Clear Spring faces fix-up of reservoir

March 08, 2000|By ANDREA ROWLAND

CLEAR SPRING - Clear Spring must upgrade its reservoir after failing state water quality tests, a report from the Maryland Department of the Environment says.

The town has 60 days to submit a plan and 18 months to meet treatment requirements that would bring it into compliance with the state Surface Water Treatment Rule.

The MDE rule enforces the federal Environmental Protection Agency's regulations on infiltration of groundwater by surface water, which could lead to contamination of drinking water, Terry Ugiansky of the MDE's engineering and technical division told town officials and county water and sewer representatives Tuesday.

Nearly 2,000 people use water from Clear Spring's reservoir.

"I think this is the most wonderful opportunity to rebuild the water system to give town residents the high quality of water they deserve," said Councilman William Albowicz.


Scientists with the MDE's water supply program in 1998 tested water from the town's four wells and two water sources, the Upper and Lower Springs. They found low concentrations of total and fecal coliform and "extremely high turbidity" in the wells. New well seals installed in August 1999 might have remedied the bacteria problem, the report says.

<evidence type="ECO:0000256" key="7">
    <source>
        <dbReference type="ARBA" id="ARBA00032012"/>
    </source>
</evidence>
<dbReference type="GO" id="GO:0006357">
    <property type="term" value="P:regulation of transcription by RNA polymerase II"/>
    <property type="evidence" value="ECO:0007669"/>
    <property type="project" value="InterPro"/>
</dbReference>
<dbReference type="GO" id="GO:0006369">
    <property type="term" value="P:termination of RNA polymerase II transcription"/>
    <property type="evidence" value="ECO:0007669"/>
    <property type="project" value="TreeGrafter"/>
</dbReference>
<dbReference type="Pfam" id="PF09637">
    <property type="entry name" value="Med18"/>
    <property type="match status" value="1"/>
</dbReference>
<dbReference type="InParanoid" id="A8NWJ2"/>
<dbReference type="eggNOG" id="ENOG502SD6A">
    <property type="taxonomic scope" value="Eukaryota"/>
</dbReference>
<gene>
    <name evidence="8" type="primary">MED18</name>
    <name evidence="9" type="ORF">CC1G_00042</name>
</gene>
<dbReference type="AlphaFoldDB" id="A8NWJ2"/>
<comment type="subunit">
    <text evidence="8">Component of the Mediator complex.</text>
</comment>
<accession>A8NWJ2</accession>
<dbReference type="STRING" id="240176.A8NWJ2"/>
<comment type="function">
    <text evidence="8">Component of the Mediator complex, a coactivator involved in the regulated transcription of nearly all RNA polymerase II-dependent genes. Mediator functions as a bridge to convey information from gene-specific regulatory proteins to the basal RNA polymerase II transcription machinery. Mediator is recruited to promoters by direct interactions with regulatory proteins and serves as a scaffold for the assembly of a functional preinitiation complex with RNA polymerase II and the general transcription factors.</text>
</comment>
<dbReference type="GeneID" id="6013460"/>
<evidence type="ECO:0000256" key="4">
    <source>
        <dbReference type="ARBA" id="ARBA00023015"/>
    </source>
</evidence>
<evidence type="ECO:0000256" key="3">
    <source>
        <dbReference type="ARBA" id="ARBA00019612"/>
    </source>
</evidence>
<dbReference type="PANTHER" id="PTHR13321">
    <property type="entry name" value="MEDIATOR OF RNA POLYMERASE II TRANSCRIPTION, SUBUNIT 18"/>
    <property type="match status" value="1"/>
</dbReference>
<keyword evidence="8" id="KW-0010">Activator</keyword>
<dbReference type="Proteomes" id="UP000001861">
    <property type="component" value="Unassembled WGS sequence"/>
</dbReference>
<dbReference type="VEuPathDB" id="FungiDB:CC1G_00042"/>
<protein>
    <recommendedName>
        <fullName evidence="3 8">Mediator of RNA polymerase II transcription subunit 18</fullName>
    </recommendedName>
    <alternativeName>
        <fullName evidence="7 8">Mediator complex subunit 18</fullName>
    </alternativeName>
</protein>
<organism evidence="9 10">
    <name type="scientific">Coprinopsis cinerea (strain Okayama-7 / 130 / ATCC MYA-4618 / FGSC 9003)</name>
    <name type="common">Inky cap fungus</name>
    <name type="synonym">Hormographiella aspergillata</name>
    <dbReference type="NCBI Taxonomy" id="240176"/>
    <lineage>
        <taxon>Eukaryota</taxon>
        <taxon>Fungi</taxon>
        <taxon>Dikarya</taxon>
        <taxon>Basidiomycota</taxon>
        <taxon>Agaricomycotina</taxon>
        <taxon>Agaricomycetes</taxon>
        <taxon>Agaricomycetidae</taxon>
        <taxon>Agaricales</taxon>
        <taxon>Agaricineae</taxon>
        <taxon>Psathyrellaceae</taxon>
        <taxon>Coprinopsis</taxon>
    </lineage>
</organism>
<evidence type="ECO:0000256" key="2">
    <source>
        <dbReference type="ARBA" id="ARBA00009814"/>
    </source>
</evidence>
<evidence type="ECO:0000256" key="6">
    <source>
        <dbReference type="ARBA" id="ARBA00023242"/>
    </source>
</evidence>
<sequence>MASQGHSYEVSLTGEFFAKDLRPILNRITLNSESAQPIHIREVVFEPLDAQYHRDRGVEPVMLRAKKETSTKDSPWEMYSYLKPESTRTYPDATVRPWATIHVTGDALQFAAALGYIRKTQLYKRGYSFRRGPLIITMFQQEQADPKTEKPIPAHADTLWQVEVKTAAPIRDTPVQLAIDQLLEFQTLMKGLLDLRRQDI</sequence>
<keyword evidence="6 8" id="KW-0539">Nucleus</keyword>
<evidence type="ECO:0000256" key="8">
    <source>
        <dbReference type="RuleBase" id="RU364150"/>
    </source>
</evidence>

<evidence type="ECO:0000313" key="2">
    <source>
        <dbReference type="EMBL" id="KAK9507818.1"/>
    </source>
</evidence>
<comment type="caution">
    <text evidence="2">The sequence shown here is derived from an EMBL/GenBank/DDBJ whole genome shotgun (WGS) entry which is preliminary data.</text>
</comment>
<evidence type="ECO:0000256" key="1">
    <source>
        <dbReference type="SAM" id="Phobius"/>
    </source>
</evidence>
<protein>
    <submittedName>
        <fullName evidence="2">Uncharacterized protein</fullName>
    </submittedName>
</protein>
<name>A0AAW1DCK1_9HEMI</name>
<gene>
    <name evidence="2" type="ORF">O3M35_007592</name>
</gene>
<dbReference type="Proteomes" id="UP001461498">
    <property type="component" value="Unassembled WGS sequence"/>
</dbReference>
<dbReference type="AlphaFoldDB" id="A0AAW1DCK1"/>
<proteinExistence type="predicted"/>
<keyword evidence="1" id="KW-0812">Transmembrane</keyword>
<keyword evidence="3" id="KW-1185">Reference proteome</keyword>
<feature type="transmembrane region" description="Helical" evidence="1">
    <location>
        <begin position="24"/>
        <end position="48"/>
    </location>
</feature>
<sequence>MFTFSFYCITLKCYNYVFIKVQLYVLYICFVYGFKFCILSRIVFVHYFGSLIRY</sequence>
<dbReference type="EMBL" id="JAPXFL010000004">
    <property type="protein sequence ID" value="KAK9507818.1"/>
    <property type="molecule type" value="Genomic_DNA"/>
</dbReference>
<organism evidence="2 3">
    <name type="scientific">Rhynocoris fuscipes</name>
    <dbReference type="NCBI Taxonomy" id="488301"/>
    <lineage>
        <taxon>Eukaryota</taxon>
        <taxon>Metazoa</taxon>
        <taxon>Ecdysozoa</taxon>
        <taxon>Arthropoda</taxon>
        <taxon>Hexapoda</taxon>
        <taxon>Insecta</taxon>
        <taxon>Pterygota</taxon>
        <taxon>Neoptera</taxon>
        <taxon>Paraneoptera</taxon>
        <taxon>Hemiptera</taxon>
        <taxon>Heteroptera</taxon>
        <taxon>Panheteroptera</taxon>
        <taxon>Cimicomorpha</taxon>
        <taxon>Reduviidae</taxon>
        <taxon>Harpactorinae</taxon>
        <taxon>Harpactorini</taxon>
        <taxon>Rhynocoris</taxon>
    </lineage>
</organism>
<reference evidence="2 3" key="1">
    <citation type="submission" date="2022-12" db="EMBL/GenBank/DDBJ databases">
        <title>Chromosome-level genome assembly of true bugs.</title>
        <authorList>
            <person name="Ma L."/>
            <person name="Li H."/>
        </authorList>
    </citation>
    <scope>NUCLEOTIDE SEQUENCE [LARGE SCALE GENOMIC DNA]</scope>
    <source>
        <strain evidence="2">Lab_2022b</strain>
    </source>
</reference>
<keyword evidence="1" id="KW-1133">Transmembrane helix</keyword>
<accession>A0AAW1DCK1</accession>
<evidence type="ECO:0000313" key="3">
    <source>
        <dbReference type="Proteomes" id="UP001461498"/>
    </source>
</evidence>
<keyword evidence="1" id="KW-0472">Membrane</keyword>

Fecal coliform is from warm-blooded animal waste. Total coliform also can include waste from plant material or soil.

Testing also showed both springs to be under the direct influence of surface water, the report says.

Councilman Gary Grove argued the findings.

"Groundwater's groundwater and it's going to have surface water in it somewhere along the line," he said.

No one has ever gotten sick from water from the town's reservoir, which has been in use since 1936, Albowicz said.

Ugiansky said infiltration can lead to increased risk of contaminants associated with gastrointestinal diseases and distress.

The town can either install a costly water filtration and disinfection system or clean and rehabilitate the spring boxes to prevent direct surface infiltration, the report says.

The springs would then be re-tested.

Ugiansky suggested the town first inspect the springs and try to avoid filtration by installing a large water storage tank and using more disinfection.

The town must post a public notice within 60 days if it decides not to abandon the problematic water sources, Ugiansky said.

The town can be fined up to $25,000 a day for noncompliance after the deadline, said Bill Dean, superintendent of water and sewer operations for Washington County.

Dean and Councilwoman Julie Albowicz are drafting a plan that proposes getting rid of the Lower Spring and rebuilding the Upper Spring with filtration, Bill Albowicz said.

Under the proposal, one well would be permanently capped, and the MDE would check the condition of the remaining wells' water and interiors, he said. If the problem is with the old well cases, the casings will be modernized, he said.

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